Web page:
Big plans, projects ahead for CIEDAR
Solar farms, autonomous cars, and smart homes just some of what’s in store
CIEDAR is helping drive Texas State University’s success in becoming a national research university.
Located at STAR Park, CIEDAR is the Connected Infrastructure for Education, Demonstration and Applied Research consortium under the direction of Andres Carvallo, fellow, Materials Applications Research Center and professor of innovation, and Dr. Stan McClellan, professor of Electrical and Computer Engineering. There are currently 100 faculty working on 291 projects with 250 students, in 32 laboratories and seven centers up and running.
The Science, Technology and Advanced Research (STAR) park is just one of six locations where CIEDAR operates. There are plans for hundreds of acres of solar on two university-owned ranches, 60 acres for a mobility lab, and a 50-mile stretch of road for an autonomous shuttle system between the university’s Round Rock and San Marcos campuses.
“We are building nine smart living labs with the focus of digitalization, decentralization, and decarbonization,” said co-director Carvallo. The nine smart living labs in development concentrate on utilities, buildings, energy, water/wastewater, cities, mobility, networks, sensor, and data/software.
Recently, CIEDAR held a formal launch of the Network Operations Center/Security Operations Center (NOC/SEC) Training Lab and its Smart Networks Lab in front of 70 guests and 14 member organizations. Current members in CIEDAR include Guadalupe Valley Electric Cooperative, the City of San Marcos, Riis Technology, Direct Line To compliance, Element8, Easymetering, the City of Kyle, the City of Brownsville, Anterix, Sertainty, ClearWorld, KodeLabs, Everynet, and TeMix.
Carvallo said the Network Operations Center/Security Operations Center Training Lab (NSTL) and Smart Networks Lab (SNL) will offer year-round world-class cybersecurity and compliance training for cities, utilities (electric, gas, water, and wastewater), and enterprises.
Earlier in December 2021, the Smart Networks Lab installed and is now testing its Private LTE/5G network. Carvallo said that Texas State is the only university in the nation with an experimental 900MHz FCC license for this type of network. The only other major research institution with such a license is the National Renewable Energy Lab. Plans are to open four more labs in 2022.
“We're building a smart cities lab at STAR Park and we're building the Infrastructure Research Laboratory (IRL) with the School of Engineering there as well,” Carvallo said. He said they are also building new roads that will have streetlights — LED lights and solar-powered lights — with energy storage capabilities that can operate on or off the grid.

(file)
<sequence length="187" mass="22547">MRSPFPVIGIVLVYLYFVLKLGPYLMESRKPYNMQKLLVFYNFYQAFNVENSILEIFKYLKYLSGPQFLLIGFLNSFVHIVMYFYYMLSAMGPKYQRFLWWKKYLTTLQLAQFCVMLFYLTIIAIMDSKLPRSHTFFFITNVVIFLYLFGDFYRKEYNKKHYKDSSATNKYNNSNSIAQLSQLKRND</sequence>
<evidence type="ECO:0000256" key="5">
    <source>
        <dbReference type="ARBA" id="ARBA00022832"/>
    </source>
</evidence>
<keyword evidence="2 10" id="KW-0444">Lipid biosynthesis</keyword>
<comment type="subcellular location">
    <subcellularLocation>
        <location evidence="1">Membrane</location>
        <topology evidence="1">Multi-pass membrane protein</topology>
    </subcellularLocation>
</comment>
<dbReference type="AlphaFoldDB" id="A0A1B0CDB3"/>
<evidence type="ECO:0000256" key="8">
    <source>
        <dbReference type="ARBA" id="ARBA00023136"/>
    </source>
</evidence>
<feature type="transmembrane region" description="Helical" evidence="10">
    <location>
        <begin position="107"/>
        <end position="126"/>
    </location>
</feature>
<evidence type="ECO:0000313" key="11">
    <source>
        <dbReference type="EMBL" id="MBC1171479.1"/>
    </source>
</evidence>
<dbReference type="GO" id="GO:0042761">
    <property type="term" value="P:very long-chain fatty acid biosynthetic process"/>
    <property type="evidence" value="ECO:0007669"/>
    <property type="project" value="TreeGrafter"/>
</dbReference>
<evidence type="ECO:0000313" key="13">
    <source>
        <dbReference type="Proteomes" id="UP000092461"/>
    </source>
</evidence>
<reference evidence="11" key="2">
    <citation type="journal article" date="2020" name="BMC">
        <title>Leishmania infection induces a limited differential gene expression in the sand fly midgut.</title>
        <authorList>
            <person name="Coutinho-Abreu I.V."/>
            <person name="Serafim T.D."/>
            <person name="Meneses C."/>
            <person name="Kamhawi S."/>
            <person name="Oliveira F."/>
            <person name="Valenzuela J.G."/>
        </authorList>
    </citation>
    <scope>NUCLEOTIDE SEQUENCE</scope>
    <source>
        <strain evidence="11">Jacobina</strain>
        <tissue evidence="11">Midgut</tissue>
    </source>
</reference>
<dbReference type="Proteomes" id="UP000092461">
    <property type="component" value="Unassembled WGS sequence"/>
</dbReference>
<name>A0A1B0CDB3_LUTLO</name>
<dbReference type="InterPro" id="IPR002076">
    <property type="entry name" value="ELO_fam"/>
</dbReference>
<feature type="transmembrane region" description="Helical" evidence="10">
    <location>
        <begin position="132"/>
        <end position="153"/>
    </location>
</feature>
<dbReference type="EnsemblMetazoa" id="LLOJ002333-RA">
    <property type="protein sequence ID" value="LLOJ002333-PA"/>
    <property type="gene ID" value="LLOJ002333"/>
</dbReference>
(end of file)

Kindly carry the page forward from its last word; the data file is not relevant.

“Our 900 MHz PLTE/5G network will enable testing of over 100 use-cases for cities and utilities managing all kinds of infrastructure in real-time and at very low latency speeds (less than 10 milliseconds). Utilities require a network like ours to manage energy in real-time at the edge of their power grid. With the addition of Solar PV Roof Tops, Home Energy Storage and Electric Vehicles everywhere, the need to real-time control by utilities will become mandatory.” Four Texas State students are currently doing testing on the 900 MHz PLTE/5G network.
In February CIEDAR will host a three-day training, “Surviving the February 2022 Grid Crash Black Swan Event. One year ago, Texas suffered when the temperatures dropped to minus zero and the state’s electrical grid under the Electric Reliability Council of Texas (ERCOT) was overwhelmed. The Texas Department of State Health Services reports that more than 210 people died during the historic freeze and blackouts. The Texas Comptroller’s office reported that the financial fallout caused by the storm last year cost Texas between $80 billion and $130 billion.
“We are going to reenact – like reenacting a battle – what took place and the folks who attend from all kinds of cities and utilities are going to relive how the grid almost went down and all the rolling blackouts that were happening,” Carvallo said. “Then we’re going to triage what to do, and what not to do and how to improve everything that went on.”
Other lab events scheduled for 2022 include a cybersecurity energy audit, how to manage data breaches, and smart grid technology.
“That's what these labs are about — to help the cities and the utilities (electric, water, and gas) really get ahead of the curve and learn how to manage these things, how to change their processes and create new best practices of how they go about running their businesses every day,” Carvallo said. “CIEDAR isn’t only helping cities and utilities with their technological wish lists – it is a multi-disciplinary research and development consortium,” he said.
In the spring CIEDAR will host a Smart Homes Lab competition with three winners chosen to design and build a home at a cost of $100 per square foot or below. CIEDAR members will sponsor up to $300,000 to build each of the three winning new smart home designs.
“What we're doing here -- one capability at a time -- is building the largest physical research and development playground ever. We are inviting the members to engage, informing them about what we're doing, and having a conversation when we gather to discuss the challenges that they want us to help with so we all understand what's possible, what's available, and what kinds of projects we can help build upon,” Carvallo said.